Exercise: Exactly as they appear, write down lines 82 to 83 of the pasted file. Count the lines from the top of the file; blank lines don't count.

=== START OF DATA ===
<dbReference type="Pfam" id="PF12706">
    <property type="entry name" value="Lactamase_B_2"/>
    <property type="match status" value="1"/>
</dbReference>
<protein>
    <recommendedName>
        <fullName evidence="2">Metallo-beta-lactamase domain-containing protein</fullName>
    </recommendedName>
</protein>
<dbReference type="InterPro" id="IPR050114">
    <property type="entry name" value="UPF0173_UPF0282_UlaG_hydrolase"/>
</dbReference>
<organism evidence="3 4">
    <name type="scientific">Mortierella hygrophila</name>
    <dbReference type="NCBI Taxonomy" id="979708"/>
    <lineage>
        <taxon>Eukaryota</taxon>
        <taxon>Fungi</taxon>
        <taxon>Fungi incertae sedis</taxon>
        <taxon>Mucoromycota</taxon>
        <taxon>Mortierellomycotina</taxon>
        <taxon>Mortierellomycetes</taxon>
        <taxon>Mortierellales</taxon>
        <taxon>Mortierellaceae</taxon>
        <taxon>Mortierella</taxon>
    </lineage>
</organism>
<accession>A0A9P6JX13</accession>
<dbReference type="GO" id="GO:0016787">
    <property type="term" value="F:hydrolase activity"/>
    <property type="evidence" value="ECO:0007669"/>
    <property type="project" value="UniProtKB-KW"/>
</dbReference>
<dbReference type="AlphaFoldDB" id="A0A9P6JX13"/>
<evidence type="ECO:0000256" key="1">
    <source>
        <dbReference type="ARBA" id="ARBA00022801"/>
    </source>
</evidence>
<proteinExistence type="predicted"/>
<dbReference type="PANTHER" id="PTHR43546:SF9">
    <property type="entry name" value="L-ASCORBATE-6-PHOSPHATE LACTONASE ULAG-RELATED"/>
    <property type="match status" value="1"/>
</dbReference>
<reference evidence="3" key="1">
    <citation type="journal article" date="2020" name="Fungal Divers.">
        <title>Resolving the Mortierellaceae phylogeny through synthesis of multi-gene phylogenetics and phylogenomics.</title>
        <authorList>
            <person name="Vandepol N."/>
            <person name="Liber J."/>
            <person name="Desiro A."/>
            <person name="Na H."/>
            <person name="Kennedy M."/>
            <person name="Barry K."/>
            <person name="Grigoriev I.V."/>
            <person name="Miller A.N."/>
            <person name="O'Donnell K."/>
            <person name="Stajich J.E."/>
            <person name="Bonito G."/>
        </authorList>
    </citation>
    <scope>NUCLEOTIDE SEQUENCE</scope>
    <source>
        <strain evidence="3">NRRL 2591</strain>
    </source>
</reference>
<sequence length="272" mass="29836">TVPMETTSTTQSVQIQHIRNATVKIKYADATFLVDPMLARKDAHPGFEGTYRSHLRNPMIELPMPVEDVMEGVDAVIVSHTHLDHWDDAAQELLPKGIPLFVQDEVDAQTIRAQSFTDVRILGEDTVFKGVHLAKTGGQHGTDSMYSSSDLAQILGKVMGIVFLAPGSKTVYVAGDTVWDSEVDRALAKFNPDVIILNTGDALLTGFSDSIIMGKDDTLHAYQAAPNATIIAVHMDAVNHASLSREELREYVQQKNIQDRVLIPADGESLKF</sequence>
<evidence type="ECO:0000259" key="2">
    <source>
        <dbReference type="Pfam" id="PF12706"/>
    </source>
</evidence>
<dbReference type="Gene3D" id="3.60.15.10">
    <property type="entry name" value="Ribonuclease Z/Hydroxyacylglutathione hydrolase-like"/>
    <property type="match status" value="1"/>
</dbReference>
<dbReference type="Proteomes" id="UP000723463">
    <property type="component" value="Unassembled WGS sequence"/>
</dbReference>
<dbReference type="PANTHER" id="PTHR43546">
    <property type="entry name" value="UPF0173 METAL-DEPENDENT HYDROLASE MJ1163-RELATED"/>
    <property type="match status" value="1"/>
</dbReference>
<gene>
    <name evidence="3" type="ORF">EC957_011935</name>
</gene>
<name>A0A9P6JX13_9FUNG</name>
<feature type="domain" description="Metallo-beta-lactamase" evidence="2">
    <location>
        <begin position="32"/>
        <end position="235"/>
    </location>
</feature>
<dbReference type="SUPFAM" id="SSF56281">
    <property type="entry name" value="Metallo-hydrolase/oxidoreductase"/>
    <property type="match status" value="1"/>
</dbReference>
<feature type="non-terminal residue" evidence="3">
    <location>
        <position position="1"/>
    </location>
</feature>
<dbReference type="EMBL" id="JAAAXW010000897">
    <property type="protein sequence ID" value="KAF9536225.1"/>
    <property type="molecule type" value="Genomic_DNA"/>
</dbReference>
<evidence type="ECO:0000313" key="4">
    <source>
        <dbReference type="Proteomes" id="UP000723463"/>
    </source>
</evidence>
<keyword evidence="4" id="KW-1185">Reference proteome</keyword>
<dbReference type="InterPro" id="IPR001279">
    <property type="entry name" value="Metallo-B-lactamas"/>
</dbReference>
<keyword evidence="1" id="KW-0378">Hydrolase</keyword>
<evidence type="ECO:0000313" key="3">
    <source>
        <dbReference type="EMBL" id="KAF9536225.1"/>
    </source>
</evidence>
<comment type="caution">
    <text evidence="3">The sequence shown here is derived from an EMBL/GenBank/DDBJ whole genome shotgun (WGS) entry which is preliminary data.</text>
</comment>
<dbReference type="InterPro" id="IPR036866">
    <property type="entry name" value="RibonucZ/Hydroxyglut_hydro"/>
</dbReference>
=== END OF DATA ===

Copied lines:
    <property type="match status" value="1"/>
</dbReference>